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Samsung, TSMC and Intel team up to develop chip stacking technology

The world’s three largest chipmakers announced the formation of a consortium to collaborate on next-generation chip stacking technology.

Samsung, TSMC, and Intel team up to develop chip stacking technologies

In the next major battle in the drive to manufacture more powerful electronics, Intel and Samsung will collaborate to create an industry standard for improved chip stacking technology.

On Thursday, the world’s three largest chipmakers, as well as a number of other leading tech firms, announced the formation of a consortium to collaborate on next-generation chip packaging and stacking, the final steps in semiconductor manufacturing, prior to the chips being mounted on printed circuit boards and being installed into electronic devices.

The unprecedented collaboration of the world’s top chipmakers demonstrates how critical these technologies have become in the industry. The consortium will include top global chip makers and IT companies such as Arm, Qualcomm, and Advanced Micro Devices, as well as Microsoft, Meta, Google Cloud, and ASE Technology Holdings.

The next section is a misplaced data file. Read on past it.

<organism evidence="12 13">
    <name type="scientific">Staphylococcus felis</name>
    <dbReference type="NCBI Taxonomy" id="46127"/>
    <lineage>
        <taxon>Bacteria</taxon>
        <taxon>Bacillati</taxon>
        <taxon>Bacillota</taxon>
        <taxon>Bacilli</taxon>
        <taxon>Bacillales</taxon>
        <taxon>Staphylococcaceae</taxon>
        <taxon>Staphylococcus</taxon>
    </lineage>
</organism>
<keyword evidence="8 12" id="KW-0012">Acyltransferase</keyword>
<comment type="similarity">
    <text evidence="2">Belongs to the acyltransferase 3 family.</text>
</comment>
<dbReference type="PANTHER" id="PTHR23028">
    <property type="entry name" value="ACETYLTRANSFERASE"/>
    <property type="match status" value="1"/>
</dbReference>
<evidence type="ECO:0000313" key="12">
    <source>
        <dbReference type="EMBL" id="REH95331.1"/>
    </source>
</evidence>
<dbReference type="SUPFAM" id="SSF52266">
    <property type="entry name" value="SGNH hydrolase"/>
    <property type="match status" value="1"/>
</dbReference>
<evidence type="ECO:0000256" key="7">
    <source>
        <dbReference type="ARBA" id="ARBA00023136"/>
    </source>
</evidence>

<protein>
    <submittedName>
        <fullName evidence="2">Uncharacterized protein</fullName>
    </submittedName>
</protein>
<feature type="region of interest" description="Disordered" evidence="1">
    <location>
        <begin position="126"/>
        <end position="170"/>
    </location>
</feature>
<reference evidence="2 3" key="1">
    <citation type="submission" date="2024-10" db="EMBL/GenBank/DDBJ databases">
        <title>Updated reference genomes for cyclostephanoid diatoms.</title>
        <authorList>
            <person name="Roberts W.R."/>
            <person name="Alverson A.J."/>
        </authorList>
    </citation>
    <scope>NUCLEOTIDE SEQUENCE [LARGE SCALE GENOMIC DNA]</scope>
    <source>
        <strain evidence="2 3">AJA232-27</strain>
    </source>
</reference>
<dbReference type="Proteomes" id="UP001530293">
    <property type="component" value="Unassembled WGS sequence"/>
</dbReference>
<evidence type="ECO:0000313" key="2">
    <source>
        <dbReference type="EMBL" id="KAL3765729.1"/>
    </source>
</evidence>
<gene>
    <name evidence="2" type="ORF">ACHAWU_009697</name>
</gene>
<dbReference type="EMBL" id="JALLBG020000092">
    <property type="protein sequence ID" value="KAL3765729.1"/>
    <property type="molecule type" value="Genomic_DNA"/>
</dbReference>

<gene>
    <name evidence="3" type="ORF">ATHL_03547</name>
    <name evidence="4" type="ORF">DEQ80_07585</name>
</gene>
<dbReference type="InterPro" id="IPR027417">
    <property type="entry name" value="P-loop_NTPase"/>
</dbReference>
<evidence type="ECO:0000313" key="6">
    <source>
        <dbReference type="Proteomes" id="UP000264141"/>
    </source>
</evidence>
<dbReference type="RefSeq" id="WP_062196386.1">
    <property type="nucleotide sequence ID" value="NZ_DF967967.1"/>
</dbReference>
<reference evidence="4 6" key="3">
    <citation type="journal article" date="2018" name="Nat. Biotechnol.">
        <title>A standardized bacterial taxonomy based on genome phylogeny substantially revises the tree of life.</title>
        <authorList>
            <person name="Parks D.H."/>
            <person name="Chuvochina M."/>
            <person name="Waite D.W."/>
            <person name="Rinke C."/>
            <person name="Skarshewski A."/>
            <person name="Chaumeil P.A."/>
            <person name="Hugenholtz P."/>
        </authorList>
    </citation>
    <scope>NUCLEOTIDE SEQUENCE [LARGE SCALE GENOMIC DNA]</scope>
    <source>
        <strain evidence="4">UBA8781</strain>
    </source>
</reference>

More firms are welcome to join the group, according to the organisation.

Chip packaging was once thought to be less important and technologically challenging than chip production. However, as the world’s biggest chipmakers, Samsung, Intel, and TSMC, compete in manufacturing even more powerful processors, the sector has emerged as a crucial battlefield.

Until now, semiconductor development has mostly concentrated on how to cram more transistors onto a chip; in general, more transistors equal more processing capability. However, as the spacing between transistors has been reduced to just a few nanometers, this method has become more difficult, prompting some to predict the end of Moore’s law, which states that after every two years, the transistors used in a chip are doubled.

As a result, the most effective technique to pack and stack small chips with varied functions and features has become a major focus for most chipmakers.

The aim of the consortium is to develop a new ecosystem and stimulate collaboration within the packaging and stacking segments by establishing a common chip packaging standard, named Universal Chiplet Interconnect Express (UCIe). A more powerful chip system can be created via better means of mixing several types of chips, or chiplets in one package.

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